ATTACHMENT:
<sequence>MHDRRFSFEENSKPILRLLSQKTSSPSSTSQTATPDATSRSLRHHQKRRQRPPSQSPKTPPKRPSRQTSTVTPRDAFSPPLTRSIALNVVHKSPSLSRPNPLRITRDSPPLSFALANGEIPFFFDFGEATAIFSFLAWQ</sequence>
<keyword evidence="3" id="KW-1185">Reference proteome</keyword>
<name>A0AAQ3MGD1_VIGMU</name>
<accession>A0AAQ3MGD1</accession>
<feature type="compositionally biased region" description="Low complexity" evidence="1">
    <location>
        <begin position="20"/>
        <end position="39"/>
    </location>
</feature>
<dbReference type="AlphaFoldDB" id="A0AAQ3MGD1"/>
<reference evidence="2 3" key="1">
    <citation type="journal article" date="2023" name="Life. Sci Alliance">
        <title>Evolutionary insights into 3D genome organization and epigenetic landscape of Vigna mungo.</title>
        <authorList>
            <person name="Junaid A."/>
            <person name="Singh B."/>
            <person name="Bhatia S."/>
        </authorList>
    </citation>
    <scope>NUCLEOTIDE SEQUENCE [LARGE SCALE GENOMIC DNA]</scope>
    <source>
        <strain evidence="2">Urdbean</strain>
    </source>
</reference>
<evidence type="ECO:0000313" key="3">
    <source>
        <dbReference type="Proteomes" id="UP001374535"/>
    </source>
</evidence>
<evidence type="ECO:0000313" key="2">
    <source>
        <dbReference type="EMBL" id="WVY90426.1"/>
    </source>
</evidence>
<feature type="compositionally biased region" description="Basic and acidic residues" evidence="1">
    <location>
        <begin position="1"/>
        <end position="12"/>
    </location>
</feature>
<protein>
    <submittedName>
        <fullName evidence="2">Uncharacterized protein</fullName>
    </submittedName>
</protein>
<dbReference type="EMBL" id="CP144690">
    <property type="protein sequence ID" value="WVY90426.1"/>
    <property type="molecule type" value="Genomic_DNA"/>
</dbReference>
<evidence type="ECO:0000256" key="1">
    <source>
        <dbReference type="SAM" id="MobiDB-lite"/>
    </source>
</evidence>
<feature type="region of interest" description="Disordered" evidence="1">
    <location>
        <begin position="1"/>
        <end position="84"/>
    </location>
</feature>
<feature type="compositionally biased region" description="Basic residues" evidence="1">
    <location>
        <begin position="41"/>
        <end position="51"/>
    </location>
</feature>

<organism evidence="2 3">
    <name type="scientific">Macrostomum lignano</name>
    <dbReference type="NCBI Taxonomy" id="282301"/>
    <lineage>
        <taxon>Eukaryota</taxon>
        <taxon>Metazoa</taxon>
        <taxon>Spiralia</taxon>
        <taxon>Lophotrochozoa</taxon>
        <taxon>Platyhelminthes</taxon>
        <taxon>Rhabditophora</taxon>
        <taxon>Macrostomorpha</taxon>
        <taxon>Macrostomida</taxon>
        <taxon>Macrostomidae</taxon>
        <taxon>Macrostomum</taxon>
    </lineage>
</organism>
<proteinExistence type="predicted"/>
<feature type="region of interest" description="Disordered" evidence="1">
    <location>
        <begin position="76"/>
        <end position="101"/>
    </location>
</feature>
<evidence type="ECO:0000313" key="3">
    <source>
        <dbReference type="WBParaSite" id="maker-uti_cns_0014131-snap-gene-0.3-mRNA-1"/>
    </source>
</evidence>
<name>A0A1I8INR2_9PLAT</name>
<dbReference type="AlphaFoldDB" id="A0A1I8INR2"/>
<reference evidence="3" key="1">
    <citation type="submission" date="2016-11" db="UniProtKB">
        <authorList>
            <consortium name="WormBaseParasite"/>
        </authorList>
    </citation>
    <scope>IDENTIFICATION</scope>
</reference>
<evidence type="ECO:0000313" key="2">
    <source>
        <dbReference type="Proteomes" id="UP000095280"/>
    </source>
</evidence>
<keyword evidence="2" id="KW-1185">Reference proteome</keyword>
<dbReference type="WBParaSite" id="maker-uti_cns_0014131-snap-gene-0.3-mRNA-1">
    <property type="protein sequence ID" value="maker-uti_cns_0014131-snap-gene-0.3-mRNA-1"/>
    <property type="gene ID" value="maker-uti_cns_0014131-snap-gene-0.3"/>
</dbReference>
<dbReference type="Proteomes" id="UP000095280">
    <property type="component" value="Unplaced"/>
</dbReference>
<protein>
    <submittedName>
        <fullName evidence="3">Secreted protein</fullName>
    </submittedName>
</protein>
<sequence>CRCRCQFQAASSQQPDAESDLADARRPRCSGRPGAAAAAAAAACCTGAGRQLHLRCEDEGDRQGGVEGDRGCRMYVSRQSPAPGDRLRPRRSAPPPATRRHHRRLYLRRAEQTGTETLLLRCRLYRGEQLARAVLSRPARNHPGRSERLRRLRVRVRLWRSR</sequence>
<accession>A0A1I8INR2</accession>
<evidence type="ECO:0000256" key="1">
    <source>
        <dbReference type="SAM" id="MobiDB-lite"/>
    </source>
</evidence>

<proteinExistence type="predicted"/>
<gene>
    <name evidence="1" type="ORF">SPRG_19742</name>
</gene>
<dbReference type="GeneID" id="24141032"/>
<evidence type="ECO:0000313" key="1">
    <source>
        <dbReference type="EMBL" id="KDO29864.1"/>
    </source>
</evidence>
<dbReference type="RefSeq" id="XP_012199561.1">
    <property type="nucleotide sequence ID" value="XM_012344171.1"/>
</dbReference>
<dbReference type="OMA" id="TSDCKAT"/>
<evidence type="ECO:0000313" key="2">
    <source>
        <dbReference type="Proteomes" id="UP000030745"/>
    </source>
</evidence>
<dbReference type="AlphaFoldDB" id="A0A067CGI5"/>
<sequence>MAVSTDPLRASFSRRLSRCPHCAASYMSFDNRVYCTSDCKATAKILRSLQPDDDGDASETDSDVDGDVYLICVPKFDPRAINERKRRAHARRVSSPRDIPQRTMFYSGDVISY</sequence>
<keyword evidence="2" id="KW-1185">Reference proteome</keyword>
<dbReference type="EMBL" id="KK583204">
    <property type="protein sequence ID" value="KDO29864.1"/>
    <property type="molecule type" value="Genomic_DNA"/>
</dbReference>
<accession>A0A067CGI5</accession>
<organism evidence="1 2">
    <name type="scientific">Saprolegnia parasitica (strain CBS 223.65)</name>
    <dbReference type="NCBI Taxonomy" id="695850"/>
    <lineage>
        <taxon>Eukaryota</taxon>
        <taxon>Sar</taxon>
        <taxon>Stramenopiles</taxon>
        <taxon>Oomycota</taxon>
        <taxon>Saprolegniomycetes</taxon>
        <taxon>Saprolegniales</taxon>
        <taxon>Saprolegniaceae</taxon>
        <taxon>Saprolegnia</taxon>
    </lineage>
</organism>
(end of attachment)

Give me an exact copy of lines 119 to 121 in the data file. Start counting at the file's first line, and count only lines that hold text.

<protein>
    <submittedName>
        <fullName evidence="3">Secreted protein</fullName>